Hours after armed gunmen stormed a US consulate in Benghazi, Libya, last night—an attack that ultimately resulted the deaths of four Americans, including US Ambassador to Libya Christopher Stevens—Republican presidential nominee Mitt Romney accused President Barack Obama of "sympathizing" with those who killed Americans. The attackers were reportedly angry over a poorly made YouTube film that denigrated Islam.
"I'm outraged by the attacks on American diplomatic missions in Libya and Egypt and by the death of an American consulate worker in Benghazi," Romney said in a statement issued Tuesday night. "It's disgraceful that the Obama administration's first response was not to condemn attacks on our diplomatic missions, but to sympathize with those who waged the attacks." At a press conference in Florida Wednesday, Romney said he stood by those remarks. What Romney said wasn't merely critical of the statement from the US embassy in Cairo (which apologized for the video in a statement issued before the protests began, although Romney has falsely claimed otherwise) but actually imputed "sympathy" on the part of the president for those who killed an American citizen.
The president is never immune from criticism, even in moments of tragedy. But even in a polarized age, Romney's comments are shocking. They don't merely assign responsibility for the incident to, say, poor leadership or a failed foreign policy. Instead, Romney's remarks suggest that Obama has very specific personal motivations: When violent religious radicals slaughter Americans, Obama is on the side of the radicals. As it happens, Romney's statement isn't coming out of nowhere: It comes out of a very well-developed narrative, popular on the fever swamps of the right where questions about Obama's citizenship or faith linger. The idea that Obama is driven chiefly by hatred of America and the West and harbors a desire to make America pay for its transgressions is the thesis of Dinesh D'Souza's recently released film, 2016: Obama's America. The film is a "documentary" version of various articles D'Souza has written over the past few years alleging that Obama can only be understood through the lens of "Kenyan anti-colonialism," an ideology bestowed on Obama by the father he hardly knew.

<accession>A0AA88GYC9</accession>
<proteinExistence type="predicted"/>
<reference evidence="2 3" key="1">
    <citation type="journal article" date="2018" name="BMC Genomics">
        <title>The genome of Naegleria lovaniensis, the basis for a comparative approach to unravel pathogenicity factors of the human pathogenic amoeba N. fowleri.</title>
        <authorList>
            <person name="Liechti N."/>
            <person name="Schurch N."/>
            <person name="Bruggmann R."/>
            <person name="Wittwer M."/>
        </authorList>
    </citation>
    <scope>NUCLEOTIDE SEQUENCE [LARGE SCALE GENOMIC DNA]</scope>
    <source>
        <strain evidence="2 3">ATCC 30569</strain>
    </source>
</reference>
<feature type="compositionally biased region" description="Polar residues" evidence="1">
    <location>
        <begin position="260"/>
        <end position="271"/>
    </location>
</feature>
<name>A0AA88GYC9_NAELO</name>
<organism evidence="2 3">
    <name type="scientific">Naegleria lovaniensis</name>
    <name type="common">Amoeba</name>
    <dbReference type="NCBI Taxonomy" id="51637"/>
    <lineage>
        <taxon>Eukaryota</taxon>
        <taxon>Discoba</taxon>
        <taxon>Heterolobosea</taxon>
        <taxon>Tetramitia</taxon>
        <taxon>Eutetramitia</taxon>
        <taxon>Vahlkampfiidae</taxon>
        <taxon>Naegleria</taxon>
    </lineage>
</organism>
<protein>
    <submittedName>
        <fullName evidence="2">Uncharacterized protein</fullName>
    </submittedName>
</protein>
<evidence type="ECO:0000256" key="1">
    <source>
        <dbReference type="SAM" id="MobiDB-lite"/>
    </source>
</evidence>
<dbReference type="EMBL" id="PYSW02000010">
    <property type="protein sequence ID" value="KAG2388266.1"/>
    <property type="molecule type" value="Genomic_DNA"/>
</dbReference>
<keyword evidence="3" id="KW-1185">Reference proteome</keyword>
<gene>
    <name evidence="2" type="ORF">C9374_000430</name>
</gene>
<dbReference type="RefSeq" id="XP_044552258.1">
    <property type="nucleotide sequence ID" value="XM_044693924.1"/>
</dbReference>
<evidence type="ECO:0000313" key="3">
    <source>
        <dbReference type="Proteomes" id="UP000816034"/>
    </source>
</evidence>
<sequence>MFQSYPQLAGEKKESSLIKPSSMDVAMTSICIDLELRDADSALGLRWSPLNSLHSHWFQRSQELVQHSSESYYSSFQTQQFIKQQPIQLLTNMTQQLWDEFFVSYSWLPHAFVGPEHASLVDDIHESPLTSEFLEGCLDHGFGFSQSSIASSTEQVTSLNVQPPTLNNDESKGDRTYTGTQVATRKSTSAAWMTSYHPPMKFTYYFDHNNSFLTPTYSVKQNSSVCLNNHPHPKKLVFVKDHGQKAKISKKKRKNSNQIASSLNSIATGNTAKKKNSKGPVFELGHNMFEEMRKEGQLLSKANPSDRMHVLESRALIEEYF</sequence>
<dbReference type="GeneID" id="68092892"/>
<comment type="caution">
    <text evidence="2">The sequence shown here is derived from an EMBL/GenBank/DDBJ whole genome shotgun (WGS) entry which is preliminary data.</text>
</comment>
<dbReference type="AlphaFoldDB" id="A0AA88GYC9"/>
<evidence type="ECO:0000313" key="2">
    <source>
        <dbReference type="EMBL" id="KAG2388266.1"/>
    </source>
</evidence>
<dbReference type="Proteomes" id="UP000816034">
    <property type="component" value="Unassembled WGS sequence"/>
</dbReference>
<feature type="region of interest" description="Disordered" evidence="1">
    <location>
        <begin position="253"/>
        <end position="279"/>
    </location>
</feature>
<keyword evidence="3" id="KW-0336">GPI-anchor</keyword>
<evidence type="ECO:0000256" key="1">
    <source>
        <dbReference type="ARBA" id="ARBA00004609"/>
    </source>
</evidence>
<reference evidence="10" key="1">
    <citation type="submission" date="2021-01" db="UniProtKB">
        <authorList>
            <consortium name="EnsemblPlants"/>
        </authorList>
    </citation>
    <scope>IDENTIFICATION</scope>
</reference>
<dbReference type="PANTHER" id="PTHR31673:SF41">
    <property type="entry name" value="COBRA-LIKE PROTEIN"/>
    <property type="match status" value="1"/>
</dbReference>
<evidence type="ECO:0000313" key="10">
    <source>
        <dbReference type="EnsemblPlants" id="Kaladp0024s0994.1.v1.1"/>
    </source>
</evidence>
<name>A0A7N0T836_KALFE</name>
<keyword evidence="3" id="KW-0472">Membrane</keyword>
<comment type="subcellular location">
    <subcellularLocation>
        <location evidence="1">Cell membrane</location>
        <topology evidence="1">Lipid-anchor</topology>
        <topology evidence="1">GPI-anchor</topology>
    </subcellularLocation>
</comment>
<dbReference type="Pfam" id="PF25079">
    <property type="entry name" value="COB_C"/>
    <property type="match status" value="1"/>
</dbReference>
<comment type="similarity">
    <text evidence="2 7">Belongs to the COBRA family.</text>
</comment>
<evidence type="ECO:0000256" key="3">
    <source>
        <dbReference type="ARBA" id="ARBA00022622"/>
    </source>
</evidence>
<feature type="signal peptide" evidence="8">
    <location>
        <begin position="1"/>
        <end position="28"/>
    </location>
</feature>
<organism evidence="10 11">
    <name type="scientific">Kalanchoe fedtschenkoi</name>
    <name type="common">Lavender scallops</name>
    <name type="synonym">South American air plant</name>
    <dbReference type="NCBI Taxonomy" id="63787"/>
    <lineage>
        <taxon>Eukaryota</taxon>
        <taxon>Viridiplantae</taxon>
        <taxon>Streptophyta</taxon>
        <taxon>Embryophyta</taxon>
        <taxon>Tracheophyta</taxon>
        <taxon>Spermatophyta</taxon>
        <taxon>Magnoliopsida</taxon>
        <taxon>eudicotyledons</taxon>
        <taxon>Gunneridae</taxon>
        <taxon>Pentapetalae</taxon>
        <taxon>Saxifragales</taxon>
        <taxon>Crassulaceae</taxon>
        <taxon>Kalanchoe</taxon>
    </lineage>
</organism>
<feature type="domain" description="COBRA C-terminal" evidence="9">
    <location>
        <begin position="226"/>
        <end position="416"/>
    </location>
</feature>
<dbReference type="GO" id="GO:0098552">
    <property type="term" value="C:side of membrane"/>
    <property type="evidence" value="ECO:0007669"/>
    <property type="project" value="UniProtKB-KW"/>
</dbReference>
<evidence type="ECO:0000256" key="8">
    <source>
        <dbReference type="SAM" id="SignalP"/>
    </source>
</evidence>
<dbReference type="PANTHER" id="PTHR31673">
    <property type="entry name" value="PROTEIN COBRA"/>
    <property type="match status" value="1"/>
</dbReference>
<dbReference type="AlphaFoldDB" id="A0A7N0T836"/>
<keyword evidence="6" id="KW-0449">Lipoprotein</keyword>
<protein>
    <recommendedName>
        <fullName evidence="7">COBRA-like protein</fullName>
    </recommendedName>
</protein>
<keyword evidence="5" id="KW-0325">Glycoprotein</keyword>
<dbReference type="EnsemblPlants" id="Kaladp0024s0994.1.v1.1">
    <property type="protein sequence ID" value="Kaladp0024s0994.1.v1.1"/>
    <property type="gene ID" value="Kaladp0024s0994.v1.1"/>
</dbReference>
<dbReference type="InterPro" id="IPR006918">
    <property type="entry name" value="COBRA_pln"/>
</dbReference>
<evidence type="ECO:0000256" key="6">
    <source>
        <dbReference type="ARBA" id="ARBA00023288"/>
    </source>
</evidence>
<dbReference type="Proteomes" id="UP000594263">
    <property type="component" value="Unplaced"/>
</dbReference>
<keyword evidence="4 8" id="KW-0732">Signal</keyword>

D'Souza's film, which has been successful at the box office, is meant to provide a scholarly sounding argument that reaches the same conclusions about Obama's nature implied by the right-wing conspiracy theories that have dogged the president since 2008: That he is a secret Muslim who wasn't born in the United States and is therefore hostile to America and its ideals. (Though there's nothing wrong with being a Muslim, many Republicans believe otherwise.) D'Souza's theory provides the cultural and political context for Romney's belief that Obama sympathizes with those who attacked the US consulate in Benghazi. If the Obama envisioned by D'Souza is real, then of course he sympathizes with those who assaulted a US consulate over an internet video offensive to Muslims, because that Obama believes America needs to be taken down a peg or two.
D'Souza and Romney's Obama is about as real as the one sitting in the empty chair Clint Eastwood yelled at for 12 minutes at the Republican National Convention. Nevertheless, when the Romney campaign chose to express the conflict in these terms, with the president on the side of those who murdered Americans in Benghazi, his supporters knew he was invoking their imaginary, Kenyan anti-colonialist Obama. It's naive to think that the Romney campaign didn't know it, too.